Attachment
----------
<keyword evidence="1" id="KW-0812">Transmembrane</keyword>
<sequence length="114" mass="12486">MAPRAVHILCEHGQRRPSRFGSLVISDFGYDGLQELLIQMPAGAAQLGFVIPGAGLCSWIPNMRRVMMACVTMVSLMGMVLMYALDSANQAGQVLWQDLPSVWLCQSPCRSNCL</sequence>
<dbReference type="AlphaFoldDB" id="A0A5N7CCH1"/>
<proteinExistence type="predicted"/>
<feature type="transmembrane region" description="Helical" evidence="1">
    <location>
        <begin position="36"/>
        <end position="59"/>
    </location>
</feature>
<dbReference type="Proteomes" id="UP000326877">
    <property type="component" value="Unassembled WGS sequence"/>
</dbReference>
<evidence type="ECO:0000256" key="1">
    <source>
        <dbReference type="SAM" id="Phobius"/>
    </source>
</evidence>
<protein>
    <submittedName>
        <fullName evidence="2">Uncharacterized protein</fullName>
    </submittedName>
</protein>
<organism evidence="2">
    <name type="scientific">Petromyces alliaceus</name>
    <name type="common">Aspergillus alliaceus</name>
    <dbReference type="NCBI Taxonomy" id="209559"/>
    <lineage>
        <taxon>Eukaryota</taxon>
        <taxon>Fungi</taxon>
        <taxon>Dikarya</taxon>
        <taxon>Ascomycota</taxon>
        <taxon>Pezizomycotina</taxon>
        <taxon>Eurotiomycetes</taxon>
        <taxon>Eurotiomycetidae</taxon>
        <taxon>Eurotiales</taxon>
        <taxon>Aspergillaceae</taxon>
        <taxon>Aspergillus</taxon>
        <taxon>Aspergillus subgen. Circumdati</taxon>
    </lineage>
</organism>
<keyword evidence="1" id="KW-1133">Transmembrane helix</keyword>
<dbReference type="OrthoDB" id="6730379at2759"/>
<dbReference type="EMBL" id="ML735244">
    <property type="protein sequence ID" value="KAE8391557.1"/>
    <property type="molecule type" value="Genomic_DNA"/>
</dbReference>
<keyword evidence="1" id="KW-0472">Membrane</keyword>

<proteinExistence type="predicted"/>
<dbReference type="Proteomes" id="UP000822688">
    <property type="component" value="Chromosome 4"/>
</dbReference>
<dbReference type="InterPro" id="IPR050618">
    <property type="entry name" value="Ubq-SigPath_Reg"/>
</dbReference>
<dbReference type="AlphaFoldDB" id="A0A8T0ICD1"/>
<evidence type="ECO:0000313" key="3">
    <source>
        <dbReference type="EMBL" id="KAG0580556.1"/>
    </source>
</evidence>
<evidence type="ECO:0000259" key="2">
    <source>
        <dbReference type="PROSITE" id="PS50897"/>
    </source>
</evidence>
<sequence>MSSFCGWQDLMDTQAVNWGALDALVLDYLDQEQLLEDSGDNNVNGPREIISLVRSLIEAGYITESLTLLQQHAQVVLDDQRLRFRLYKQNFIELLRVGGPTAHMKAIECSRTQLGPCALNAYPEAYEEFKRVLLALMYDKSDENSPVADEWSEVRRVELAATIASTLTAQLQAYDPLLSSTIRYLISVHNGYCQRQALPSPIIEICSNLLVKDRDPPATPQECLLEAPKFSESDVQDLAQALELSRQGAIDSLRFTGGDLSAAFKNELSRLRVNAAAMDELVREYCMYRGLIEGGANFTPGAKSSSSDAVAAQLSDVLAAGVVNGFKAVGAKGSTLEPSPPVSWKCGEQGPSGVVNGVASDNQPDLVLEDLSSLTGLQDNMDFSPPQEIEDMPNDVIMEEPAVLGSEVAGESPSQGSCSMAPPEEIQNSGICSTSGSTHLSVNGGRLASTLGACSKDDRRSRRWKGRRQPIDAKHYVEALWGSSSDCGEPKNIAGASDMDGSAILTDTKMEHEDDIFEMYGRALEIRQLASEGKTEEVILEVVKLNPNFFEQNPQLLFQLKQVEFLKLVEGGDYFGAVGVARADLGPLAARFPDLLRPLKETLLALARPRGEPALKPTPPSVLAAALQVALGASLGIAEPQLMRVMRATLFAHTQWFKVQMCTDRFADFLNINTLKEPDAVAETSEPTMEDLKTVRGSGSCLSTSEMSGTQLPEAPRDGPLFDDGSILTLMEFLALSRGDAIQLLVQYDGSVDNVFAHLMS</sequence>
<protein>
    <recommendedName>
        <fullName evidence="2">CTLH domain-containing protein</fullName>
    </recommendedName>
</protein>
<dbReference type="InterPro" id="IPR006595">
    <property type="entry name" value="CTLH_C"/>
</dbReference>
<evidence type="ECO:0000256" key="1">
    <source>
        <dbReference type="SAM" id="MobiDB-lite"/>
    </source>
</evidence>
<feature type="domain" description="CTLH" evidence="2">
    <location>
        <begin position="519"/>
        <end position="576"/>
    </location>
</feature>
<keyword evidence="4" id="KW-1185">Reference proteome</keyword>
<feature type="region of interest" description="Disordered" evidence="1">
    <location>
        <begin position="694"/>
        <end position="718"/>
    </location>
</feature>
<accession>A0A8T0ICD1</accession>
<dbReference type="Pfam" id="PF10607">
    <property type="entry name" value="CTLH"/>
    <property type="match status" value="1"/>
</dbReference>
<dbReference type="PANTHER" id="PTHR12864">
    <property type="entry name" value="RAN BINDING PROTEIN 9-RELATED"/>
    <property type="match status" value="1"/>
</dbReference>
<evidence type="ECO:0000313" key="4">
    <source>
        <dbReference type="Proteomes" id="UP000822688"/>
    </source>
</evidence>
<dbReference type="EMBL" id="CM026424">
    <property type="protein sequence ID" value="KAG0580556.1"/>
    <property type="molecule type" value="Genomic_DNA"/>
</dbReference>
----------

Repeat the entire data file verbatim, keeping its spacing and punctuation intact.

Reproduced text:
<keyword evidence="1" id="KW-0812">Transmembrane</keyword>
<sequence length="114" mass="12486">MAPRAVHILCEHGQRRPSRFGSLVISDFGYDGLQELLIQMPAGAAQLGFVIPGAGLCSWIPNMRRVMMACVTMVSLMGMVLMYALDSANQAGQVLWQDLPSVWLCQSPCRSNCL</sequence>
<dbReference type="AlphaFoldDB" id="A0A5N7CCH1"/>
<proteinExistence type="predicted"/>
<feature type="transmembrane region" description="Helical" evidence="1">
    <location>
        <begin position="36"/>
        <end position="59"/>
    </location>
</feature>
<dbReference type="Proteomes" id="UP000326877">
    <property type="component" value="Unassembled WGS sequence"/>
</dbReference>
<evidence type="ECO:0000256" key="1">
    <source>
        <dbReference type="SAM" id="Phobius"/>
    </source>
</evidence>
<protein>
    <submittedName>
        <fullName evidence="2">Uncharacterized protein</fullName>
    </submittedName>
</protein>
<organism evidence="2">
    <name type="scientific">Petromyces alliaceus</name>
    <name type="common">Aspergillus alliaceus</name>
    <dbReference type="NCBI Taxonomy" id="209559"/>
    <lineage>
        <taxon>Eukaryota</taxon>
        <taxon>Fungi</taxon>
        <taxon>Dikarya</taxon>
        <taxon>Ascomycota</taxon>
        <taxon>Pezizomycotina</taxon>
        <taxon>Eurotiomycetes</taxon>
        <taxon>Eurotiomycetidae</taxon>
        <taxon>Eurotiales</taxon>
        <taxon>Aspergillaceae</taxon>
        <taxon>Aspergillus</taxon>
        <taxon>Aspergillus subgen. Circumdati</taxon>
    </lineage>
</organism>
<keyword evidence="1" id="KW-1133">Transmembrane helix</keyword>
<dbReference type="OrthoDB" id="6730379at2759"/>
<dbReference type="EMBL" id="ML735244">
    <property type="protein sequence ID" value="KAE8391557.1"/>
    <property type="molecule type" value="Genomic_DNA"/>
</dbReference>
<keyword evidence="1" id="KW-0472">Membrane</keyword>

<proteinExistence type="predicted"/>
<dbReference type="Proteomes" id="UP000822688">
    <property type="component" value="Chromosome 4"/>
</dbReference>
<dbReference type="InterPro" id="IPR050618">
    <property type="entry name" value="Ubq-SigPath_Reg"/>
</dbReference>
<dbReference type="AlphaFoldDB" id="A0A8T0ICD1"/>
<evidence type="ECO:0000313" key="3">
    <source>
        <dbReference type="EMBL" id="KAG0580556.1"/>
    </source>
</evidence>
<evidence type="ECO:0000259" key="2">
    <source>
        <dbReference type="PROSITE" id="PS50897"/>
    </source>
</evidence>
<sequence>MSSFCGWQDLMDTQAVNWGALDALVLDYLDQEQLLEDSGDNNVNGPREIISLVRSLIEAGYITESLTLLQQHAQVVLDDQRLRFRLYKQNFIELLRVGGPTAHMKAIECSRTQLGPCALNAYPEAYEEFKRVLLALMYDKSDENSPVADEWSEVRRVELAATIASTLTAQLQAYDPLLSSTIRYLISVHNGYCQRQALPSPIIEICSNLLVKDRDPPATPQECLLEAPKFSESDVQDLAQALELSRQGAIDSLRFTGGDLSAAFKNELSRLRVNAAAMDELVREYCMYRGLIEGGANFTPGAKSSSSDAVAAQLSDVLAAGVVNGFKAVGAKGSTLEPSPPVSWKCGEQGPSGVVNGVASDNQPDLVLEDLSSLTGLQDNMDFSPPQEIEDMPNDVIMEEPAVLGSEVAGESPSQGSCSMAPPEEIQNSGICSTSGSTHLSVNGGRLASTLGACSKDDRRSRRWKGRRQPIDAKHYVEALWGSSSDCGEPKNIAGASDMDGSAILTDTKMEHEDDIFEMYGRALEIRQLASEGKTEEVILEVVKLNPNFFEQNPQLLFQLKQVEFLKLVEGGDYFGAVGVARADLGPLAARFPDLLRPLKETLLALARPRGEPALKPTPPSVLAAALQVALGASLGIAEPQLMRVMRATLFAHTQWFKVQMCTDRFADFLNINTLKEPDAVAETSEPTMEDLKTVRGSGSCLSTSEMSGTQLPEAPRDGPLFDDGSILTLMEFLALSRGDAIQLLVQYDGSVDNVFAHLMS</sequence>
<protein>
    <recommendedName>
        <fullName evidence="2">CTLH domain-containing protein</fullName>
    </recommendedName>
</protein>
<dbReference type="InterPro" id="IPR006595">
    <property type="entry name" value="CTLH_C"/>
</dbReference>
<evidence type="ECO:0000256" key="1">
    <source>
        <dbReference type="SAM" id="MobiDB-lite"/>
    </source>
</evidence>
<feature type="domain" description="CTLH" evidence="2">
    <location>
        <begin position="519"/>
        <end position="576"/>
    </location>
</feature>
<keyword evidence="4" id="KW-1185">Reference proteome</keyword>
<feature type="region of interest" description="Disordered" evidence="1">
    <location>
        <begin position="694"/>
        <end position="718"/>
    </location>
</feature>
<accession>A0A8T0ICD1</accession>
<dbReference type="Pfam" id="PF10607">
    <property type="entry name" value="CTLH"/>
    <property type="match status" value="1"/>
</dbReference>
<dbReference type="PANTHER" id="PTHR12864">
    <property type="entry name" value="RAN BINDING PROTEIN 9-RELATED"/>
    <property type="match status" value="1"/>
</dbReference>
<evidence type="ECO:0000313" key="4">
    <source>
        <dbReference type="Proteomes" id="UP000822688"/>
    </source>
</evidence>
<dbReference type="EMBL" id="CM026424">
    <property type="protein sequence ID" value="KAG0580556.1"/>
    <property type="molecule type" value="Genomic_DNA"/>
</dbReference>